The so called last great Final Fantasy came out at the end of 2001. It is now February 2013. Have you honestly been waiting 11, almost 12 years, for some godly game that you think will magically renew your undying love for Square Enix? I could understand having this mindset back in 2003 or even as late as 2005. But 11 years!? 12 years if you think the last great Final Fantasy was 9. 13 years if you thought the last great one was 8. A whopping 15 years if you thought the last great one was 7. Lord, do you know how long ago that is? Could you remember what was going on in the world 15 years ago? 15 years ago, Bill Clinton was president of the United States!
Now I know some people are going to stop reading in order to scroll down and bash the hell out of me in the comment section. But before you do that please hear me out. Has there really been some people waiting over a decade for ONE video game company to get their act together and impress them? Don't you think that maybe, just maybe its time to move on?
I've read several accounts of fans getting hyped for a new Final Fantasy, hoping that it's going to be the next seven, or eight, or whatever their favorite was. And lo and behold, it's not! You know why? Because times change thats why! So does the staff at Square Enix. Also, Final Fantasy is a series that historically changes with every installment. I can't count how many times I heard people say "The last great FF was X, but I'm going to buy this new game anyway, in the hopes that Square will get their act together!" Or " ____ (insert final fantasy that has yet to come out) is going to save Square, and itll be way better than that piece of crap _______ (insert final fantasy that already came out here)."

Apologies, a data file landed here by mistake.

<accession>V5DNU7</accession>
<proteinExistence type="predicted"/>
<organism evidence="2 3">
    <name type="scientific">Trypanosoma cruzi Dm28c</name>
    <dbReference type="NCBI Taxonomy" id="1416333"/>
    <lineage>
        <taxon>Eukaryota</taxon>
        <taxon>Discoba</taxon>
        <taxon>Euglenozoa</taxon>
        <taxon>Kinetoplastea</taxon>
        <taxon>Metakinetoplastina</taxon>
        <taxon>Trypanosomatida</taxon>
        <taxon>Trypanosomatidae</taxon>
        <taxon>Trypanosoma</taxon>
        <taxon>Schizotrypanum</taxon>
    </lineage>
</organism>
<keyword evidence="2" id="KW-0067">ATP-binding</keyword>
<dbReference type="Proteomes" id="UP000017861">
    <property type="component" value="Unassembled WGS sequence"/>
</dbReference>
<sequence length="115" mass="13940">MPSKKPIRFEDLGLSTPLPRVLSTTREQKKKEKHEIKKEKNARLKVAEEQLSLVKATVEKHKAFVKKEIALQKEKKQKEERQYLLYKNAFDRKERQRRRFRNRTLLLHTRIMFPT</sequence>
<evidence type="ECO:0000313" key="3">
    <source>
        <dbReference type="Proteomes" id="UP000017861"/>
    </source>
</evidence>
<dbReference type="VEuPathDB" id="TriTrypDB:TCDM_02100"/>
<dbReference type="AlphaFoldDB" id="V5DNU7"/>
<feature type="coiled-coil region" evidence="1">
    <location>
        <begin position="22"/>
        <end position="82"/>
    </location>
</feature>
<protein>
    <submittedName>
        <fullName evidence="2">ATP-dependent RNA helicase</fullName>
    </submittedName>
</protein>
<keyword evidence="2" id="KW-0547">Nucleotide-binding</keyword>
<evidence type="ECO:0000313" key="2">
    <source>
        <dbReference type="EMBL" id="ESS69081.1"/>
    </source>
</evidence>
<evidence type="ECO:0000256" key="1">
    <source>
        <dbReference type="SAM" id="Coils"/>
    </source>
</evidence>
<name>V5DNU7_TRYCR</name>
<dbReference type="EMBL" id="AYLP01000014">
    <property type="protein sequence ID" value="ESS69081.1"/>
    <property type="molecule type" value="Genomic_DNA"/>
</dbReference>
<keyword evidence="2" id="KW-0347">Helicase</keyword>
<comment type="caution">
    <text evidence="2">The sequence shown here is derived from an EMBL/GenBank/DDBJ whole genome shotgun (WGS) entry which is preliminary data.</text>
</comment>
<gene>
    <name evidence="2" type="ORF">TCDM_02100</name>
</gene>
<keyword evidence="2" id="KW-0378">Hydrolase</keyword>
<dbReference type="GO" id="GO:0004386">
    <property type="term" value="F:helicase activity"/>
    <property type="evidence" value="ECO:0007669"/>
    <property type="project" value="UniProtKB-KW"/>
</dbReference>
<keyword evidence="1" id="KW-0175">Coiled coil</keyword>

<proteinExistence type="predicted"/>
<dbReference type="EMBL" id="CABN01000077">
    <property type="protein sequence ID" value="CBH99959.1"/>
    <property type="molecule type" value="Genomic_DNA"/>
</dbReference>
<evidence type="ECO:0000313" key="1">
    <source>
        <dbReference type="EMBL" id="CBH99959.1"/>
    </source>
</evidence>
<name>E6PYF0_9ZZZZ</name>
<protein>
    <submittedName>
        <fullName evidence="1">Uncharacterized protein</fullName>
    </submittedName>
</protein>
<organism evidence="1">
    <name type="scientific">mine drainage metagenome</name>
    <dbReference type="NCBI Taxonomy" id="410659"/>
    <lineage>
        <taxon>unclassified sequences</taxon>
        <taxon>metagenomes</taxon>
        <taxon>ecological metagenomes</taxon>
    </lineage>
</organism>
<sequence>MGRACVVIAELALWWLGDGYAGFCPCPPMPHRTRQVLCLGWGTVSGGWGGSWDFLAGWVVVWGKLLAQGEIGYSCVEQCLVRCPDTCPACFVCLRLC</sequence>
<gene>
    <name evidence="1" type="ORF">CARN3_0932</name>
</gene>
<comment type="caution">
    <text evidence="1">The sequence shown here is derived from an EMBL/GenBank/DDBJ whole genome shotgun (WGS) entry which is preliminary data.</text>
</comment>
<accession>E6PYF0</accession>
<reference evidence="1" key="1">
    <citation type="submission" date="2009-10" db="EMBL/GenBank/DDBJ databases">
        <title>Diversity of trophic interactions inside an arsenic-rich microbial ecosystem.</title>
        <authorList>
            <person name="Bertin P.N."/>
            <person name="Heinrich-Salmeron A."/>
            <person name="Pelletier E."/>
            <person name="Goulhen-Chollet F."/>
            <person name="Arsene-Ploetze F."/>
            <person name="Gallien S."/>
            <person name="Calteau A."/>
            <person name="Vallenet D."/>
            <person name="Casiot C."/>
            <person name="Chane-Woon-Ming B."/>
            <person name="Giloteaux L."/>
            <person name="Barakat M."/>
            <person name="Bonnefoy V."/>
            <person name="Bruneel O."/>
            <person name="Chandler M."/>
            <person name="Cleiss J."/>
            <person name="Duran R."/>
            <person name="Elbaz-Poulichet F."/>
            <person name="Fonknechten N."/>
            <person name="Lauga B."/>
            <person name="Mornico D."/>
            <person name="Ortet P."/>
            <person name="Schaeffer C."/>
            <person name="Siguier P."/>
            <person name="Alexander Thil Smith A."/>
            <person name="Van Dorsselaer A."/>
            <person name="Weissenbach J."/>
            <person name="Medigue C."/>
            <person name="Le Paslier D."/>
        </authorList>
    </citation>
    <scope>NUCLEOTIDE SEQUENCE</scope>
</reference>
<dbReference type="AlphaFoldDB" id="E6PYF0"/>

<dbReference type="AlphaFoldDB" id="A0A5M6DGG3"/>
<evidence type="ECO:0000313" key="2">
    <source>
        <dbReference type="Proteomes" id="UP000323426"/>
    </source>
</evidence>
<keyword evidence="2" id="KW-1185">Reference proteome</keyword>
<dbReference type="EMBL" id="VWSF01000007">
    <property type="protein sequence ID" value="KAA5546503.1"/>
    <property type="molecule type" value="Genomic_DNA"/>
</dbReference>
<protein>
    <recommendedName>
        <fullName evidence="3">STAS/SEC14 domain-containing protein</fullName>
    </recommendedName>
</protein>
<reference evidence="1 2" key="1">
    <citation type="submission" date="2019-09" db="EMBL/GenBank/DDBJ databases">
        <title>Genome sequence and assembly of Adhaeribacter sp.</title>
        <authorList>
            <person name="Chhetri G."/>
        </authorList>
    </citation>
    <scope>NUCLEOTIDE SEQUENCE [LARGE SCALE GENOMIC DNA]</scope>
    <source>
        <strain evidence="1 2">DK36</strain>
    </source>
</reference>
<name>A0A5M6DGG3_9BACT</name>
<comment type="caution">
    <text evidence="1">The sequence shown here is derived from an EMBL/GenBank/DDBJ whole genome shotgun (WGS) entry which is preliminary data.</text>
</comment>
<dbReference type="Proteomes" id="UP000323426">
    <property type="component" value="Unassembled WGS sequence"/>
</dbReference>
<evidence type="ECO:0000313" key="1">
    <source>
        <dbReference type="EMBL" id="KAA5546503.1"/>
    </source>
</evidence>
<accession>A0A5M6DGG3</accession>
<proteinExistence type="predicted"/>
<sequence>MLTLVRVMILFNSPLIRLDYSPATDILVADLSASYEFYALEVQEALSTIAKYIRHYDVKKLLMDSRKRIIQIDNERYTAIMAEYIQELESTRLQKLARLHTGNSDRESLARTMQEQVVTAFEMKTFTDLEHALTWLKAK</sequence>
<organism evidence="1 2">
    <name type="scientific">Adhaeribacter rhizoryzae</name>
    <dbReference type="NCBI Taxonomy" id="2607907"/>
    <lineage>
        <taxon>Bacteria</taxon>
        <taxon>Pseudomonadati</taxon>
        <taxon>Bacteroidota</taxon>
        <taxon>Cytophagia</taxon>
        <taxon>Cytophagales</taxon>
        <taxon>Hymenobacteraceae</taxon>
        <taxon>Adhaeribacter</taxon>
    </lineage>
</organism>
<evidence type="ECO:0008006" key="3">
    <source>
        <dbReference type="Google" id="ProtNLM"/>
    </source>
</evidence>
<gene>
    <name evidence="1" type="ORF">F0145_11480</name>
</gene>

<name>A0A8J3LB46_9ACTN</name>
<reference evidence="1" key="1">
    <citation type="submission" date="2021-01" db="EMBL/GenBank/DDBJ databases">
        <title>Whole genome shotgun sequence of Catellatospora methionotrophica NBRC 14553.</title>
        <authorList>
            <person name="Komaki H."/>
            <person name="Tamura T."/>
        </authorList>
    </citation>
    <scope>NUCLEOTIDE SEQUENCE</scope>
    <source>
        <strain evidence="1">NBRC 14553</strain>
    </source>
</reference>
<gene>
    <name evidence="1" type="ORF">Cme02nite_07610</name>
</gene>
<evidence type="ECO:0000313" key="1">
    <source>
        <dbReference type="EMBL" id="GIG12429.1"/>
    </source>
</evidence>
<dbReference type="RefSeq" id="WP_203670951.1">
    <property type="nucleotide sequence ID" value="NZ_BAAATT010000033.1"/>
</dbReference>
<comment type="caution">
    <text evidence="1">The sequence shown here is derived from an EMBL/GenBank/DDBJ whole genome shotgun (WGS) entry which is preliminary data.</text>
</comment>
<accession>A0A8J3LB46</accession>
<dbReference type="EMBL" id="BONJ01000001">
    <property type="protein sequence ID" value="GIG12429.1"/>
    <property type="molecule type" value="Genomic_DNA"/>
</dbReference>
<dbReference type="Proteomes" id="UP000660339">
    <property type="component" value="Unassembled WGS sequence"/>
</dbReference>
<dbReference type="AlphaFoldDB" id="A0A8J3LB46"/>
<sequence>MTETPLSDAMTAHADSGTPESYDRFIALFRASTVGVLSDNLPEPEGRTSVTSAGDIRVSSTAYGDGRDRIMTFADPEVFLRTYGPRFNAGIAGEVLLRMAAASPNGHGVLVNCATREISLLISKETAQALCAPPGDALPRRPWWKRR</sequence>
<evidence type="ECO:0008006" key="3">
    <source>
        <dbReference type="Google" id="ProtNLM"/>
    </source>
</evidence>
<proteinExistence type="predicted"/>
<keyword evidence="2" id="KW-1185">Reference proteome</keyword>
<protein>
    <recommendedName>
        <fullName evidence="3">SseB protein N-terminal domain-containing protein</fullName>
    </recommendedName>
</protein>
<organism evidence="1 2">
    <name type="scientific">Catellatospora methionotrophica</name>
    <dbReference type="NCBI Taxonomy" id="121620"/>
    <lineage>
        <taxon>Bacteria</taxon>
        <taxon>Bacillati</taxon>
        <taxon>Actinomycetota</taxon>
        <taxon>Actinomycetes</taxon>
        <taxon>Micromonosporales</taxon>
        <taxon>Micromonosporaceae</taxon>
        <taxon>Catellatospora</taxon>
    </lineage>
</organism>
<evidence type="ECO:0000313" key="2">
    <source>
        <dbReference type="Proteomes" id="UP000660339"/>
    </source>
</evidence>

You guys know that old saying? Fool me once (FF XI) shame on you, fool me twice (FF XII) shame on me, fool me three times (compilation of FF VII) what am I doing, fool me four times (FF XIII) no seriously what the hell am I doing, fool me five, six, seven, eight times (Versus, no Type 0 localization, FF all the bravest, shift to mobile gaming) why am even still here? Ok yeah that's not how the saying goes but you get my point right? It baffles me as to why someone who has been disappointed with a company's decisions over the course of a decade would even bother with them anymore.